TEL AVIV, Israel – The former director of the Israeli Internal Security Service said Tuesday that auto makers should stop development of autonomous vehicles until the world auto industry solves the cyber security problem with the help of academia and governments.
Yuval Diskin, now chairman of CyMotive Technologies, warned that the current auto industry practice of trying to prevent hackers from attacking individual vehicles is the wrong approach. He said auto makers must take a holistic approach instead and focus on preventing hackers from penetrating computer networks and the various connections to these networks.
“Car makers slow down autonomous car development until they understand the security issues,” Diskin said in response to a question from MITechNews. Com Editor Mike Brennan.
On a follow up, Brennan asked Diskin if he would recommend auto makers halt autonomous vehicle development until security is solved, he responded “Yes.” Then added: “Allowing all the cars to be autonomous without taking steps to make them secure would be chaotic. The industry should unite forces, and accept these challenges for all the industry.”
CyMotive Technologies is working closely with Volkswagen to make VW’s networks more secure. Diskin is taking what he learned from his days leading Shabak to the private sector. Shabak is responsible for internal security in Israel and the occupied territories. He learned decades ago when suicide bombers were ravaging Israel to make offense a major part of his defense. It’s this philosophy he and two of his former Shabak senior leaders took with them five years ago when they created CyMotive.
Diskin spoke to a group of about 20 journalists from around the world who are attending the 7th Annual Cyber Week Conference at Tel Aviv University. Brennan is among this group invited by Israeli Prime Minister Benjamin Netanyahu. Besides outlining security steps auto makers need to make now while designing autonomous vehicles, Diskin also spoke about the need for more government cooperation with the auto industry to develop offensive strategies to go after hackers, often funded and controlled by nation states. He said industry is not able or willing to take the offensive steps necessary to punish the bad guys, nor should they since that is a national mandate.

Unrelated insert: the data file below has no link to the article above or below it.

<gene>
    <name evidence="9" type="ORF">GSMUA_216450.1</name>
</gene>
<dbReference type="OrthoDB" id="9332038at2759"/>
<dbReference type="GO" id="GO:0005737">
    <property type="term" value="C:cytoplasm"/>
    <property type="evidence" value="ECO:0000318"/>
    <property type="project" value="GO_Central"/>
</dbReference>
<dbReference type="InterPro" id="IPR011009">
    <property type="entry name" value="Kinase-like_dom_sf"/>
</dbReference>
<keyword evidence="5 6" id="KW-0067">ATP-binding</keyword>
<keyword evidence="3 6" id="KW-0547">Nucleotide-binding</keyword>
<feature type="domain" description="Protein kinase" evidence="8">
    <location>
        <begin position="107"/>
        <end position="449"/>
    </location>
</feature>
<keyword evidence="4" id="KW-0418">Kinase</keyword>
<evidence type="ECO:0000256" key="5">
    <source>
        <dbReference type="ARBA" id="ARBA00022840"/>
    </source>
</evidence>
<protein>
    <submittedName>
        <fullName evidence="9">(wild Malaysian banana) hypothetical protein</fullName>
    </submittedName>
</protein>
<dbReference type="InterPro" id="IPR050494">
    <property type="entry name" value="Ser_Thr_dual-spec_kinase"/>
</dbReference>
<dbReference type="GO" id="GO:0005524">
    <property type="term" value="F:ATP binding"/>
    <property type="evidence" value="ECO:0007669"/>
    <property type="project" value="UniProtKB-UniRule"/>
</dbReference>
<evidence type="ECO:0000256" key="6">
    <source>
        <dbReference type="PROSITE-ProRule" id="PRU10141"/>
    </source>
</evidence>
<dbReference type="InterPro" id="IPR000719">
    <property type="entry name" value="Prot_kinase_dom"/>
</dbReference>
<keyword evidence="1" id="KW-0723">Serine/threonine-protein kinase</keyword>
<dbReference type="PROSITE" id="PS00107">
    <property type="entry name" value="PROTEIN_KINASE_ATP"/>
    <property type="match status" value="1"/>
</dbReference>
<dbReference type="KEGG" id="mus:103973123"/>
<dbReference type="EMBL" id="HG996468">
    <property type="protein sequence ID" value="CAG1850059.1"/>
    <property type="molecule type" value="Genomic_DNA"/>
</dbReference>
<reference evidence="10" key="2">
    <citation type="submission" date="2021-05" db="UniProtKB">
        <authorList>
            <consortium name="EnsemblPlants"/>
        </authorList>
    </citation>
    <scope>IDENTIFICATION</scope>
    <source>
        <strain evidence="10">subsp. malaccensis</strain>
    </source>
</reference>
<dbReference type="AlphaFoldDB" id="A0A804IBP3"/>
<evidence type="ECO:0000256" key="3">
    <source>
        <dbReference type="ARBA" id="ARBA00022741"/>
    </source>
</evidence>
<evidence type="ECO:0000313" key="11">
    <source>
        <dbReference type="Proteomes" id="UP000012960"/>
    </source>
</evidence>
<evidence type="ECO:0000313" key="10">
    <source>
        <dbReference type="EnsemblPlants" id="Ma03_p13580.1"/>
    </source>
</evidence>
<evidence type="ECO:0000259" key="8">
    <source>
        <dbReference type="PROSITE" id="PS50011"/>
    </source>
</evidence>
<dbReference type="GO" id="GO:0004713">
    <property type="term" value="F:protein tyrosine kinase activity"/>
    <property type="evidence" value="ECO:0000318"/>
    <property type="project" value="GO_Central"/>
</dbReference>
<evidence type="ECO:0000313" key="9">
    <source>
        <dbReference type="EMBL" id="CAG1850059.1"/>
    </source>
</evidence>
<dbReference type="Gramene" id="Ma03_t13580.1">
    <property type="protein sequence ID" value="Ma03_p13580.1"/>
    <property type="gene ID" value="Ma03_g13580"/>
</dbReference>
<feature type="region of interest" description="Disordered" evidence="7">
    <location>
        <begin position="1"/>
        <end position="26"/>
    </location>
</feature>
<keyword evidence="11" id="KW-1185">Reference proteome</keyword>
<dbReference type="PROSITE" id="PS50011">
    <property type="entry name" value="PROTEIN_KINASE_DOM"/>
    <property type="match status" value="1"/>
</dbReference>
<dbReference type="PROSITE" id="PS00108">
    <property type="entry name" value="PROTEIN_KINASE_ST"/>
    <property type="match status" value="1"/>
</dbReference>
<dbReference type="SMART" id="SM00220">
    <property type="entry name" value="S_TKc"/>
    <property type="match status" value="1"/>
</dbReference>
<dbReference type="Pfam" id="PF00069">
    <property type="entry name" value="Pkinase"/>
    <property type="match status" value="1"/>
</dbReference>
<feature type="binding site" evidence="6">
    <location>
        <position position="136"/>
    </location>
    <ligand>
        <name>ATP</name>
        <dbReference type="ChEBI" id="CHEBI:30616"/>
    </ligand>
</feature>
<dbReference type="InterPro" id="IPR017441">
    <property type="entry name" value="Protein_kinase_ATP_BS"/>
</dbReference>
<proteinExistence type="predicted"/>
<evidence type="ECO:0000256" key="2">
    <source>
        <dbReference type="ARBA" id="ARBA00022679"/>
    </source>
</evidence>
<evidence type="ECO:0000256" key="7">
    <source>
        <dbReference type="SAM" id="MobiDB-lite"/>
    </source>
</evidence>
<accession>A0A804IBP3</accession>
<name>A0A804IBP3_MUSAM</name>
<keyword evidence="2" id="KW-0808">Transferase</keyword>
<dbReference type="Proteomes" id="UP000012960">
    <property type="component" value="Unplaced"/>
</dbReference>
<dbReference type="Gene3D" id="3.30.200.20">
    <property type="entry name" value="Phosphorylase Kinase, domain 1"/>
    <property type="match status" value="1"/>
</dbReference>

In his job with Shabak, Diskin’s response teams used offensive weapons in support of the state’s defense. He said the same strategy must be used today to defeat hackers.
“You can’t be a good defender without understanding good offense,” Diskin said. “Offense is dynamic, the defense is passive. It’s a big problem today.”
Offensive cyber capabilities should be developed using Artificial Intelligence, Machine Learning, Deep Learning and similar technologies to protect nations, organizations and businesses from cyber attack.
“To prevent cyber attacks, you need to go out from the network and go to the adversary’s arena to see what is going on to block attacks before they arrive at your network. If you do not do this, you fail in protecting the organization. If you can find the dots, and connect the dots, you can thwart attacks before they happen.”
Cyber security professionals need to create digital intelligence that can track digital signatures and identify the pattern of each attacker – not only stopping them before they do harm, but also helping to figure out exactly who or what is behind potential attacks.
“We’ve had lots of muscle used before,” Diskin said, “ now it is time to develop more brains in cyber security.”
This story was written by MITechNews.Com Editor Mike Brennan who is spending this week in Israel as a guest of the Foreign Ministry to find out first-hand why Israel has developed hundreds of cyber security startups. He is attending the 7th Annual Cyber Week conference at Tel Aviv University.